From the moment Tony Stark was mortally wounded by weaponry he designed in the first Iron Man film, the Marvel movies have signaled that individual choices have consequences in this universe. Choices and their consequences have been an especially fundamental theme of Doctor Strange’s journey, ever since we first met the character back in 2016. Steven Strange’s choice to drive recklessly cost him the stability of his hands and subsequently cost him his job as one of the world’s leading surgeons. This led Strange to pursue any method to get his former life back, ultimately resulting in him taking up the Marvel Cinematic Universe’s version of sorcery (a magic explained more as supercharged science in his first film), then using that power to become a hero.
Even with his new power, however, Strange maintained his flippant outlook towards rules and restrictions. This rebellious attitude led to him stealing a powerful artifact and using it to break time itself. While this resulted in the defeat of an evil from another dimension, many around Strange questioned this decision and even left his side. “We broke our rules,” Steven’s friend-turned-enemy, Mordo, said at the end of the first film. “The bill comes due, always.” By the time we catch up with him in this film, Strange has broken many other rules as well. He has gambled the fate of the universe by giving an infinity stone to the villain Thanos and tried to help Spider-Man rewrite reality, against the advice of many closest to him. In spite of these questionable actions, the magic man’s main goal has always been the greater good, and sometimes it has seemed to work out.
Strange is also not alone in this rule-breaking spirit. In this movie, we also spend time with Wanda Maximoff, the Scarlet Witch. She, too, is haunted by decisions she has made—especially that of being forced to kill the love of her life in hopes of stopping Thanos (a plan that failed miserably). The trauma of this grief leads her to making several troubling decisions, which we see in her show, WandaVision. Like Steven, she has good intentions, but she ends up hurting many other people while pursuing them. In this film, she is willing to go even further to get what she sees as a noble goal, resulting in her becoming the villain of this story. Strange cautions her against this “ends justify the means” approach, but she points out his hypocrisy in this: “You break the rules and become the hero. I do it and become the enemy. That doesn’t seem fair.”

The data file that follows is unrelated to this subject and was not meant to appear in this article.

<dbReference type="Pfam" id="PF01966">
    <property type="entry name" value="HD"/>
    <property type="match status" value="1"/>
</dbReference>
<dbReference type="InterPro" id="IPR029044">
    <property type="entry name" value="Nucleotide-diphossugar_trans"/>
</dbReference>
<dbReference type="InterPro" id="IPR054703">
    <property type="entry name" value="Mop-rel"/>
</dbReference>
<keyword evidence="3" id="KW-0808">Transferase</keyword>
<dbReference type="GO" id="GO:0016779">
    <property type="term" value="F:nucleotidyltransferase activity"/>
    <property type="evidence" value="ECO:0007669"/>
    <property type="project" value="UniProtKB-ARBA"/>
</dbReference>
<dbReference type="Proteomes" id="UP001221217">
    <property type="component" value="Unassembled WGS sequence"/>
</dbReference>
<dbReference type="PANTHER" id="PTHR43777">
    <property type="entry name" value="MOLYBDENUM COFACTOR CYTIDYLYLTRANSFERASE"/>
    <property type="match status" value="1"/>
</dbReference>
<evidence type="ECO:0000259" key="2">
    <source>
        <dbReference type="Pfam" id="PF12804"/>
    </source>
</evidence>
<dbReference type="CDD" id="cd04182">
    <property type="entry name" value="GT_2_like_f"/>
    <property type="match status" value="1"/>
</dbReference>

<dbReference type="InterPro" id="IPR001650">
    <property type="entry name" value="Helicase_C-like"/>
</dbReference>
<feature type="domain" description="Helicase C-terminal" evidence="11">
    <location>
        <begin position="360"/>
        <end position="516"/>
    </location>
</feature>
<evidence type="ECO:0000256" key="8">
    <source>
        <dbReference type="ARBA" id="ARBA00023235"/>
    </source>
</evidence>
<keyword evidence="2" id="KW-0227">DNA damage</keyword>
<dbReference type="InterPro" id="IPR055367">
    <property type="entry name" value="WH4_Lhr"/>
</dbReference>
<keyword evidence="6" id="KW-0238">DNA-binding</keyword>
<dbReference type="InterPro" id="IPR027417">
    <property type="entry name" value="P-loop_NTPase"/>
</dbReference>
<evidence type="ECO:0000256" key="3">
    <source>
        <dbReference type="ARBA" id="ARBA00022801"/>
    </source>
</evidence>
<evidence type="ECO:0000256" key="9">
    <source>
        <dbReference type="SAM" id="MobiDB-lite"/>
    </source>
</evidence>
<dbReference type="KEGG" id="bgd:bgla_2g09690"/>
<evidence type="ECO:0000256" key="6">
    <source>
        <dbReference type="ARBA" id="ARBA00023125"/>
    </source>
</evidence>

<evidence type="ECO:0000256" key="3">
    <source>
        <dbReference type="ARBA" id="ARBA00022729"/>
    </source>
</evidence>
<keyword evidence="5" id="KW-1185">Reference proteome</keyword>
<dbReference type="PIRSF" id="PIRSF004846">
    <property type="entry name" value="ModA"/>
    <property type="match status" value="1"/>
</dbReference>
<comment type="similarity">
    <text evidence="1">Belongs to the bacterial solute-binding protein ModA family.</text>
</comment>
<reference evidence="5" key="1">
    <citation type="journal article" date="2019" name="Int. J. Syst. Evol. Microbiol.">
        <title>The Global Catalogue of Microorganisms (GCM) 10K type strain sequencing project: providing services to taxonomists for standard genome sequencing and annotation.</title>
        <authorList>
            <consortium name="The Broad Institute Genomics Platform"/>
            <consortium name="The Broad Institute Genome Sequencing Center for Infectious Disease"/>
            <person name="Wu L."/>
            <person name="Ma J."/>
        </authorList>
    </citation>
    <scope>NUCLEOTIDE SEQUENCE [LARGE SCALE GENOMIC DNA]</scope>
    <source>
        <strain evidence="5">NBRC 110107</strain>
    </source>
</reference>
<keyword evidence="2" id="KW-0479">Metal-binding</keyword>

All’s Well That Ends Well?
As far as we know, the MCU is a world that exists without a god to guide its existence toward a positive end. We have seen many characters try to take on this responsibility, from Iron Man attempting to build a “suit of armor around the world” in Avengers: Age of Ultron, to an authority set up outside of time itself to make sure time was going in the “right” direction in the show Loki. Even Thanos’s attempt to wipe out half the life in the universe during Infinity War was aimed at a brighter tomorrow for those left after the genocide. Yet in all of these stories, ethics like these are condemned as sacrificing too much in the name of a “greater good” and as such, the MCU has consistently condemned this sort of consequentialist or utilitarian morality.
This is not to say these movies condemn self-sacrifice, however. At this point, nearly every hero established in this universe has laid it all on the line on several occasions, in the hopes of saving lives and stopping the forces of evil. Some have even made the ultimate sacrifice by giving up their lives, which these movies take up as being noble and worthy of honor. For example, Vision begged Wanda to sacrifice him, knowing it was their only option at the time to save billions, if not trillions, of lives. Even in making this decision, Vision’s friends fought with everything they could to try and save him too, and their grief over his loss prompted them to seek justice in Endgame.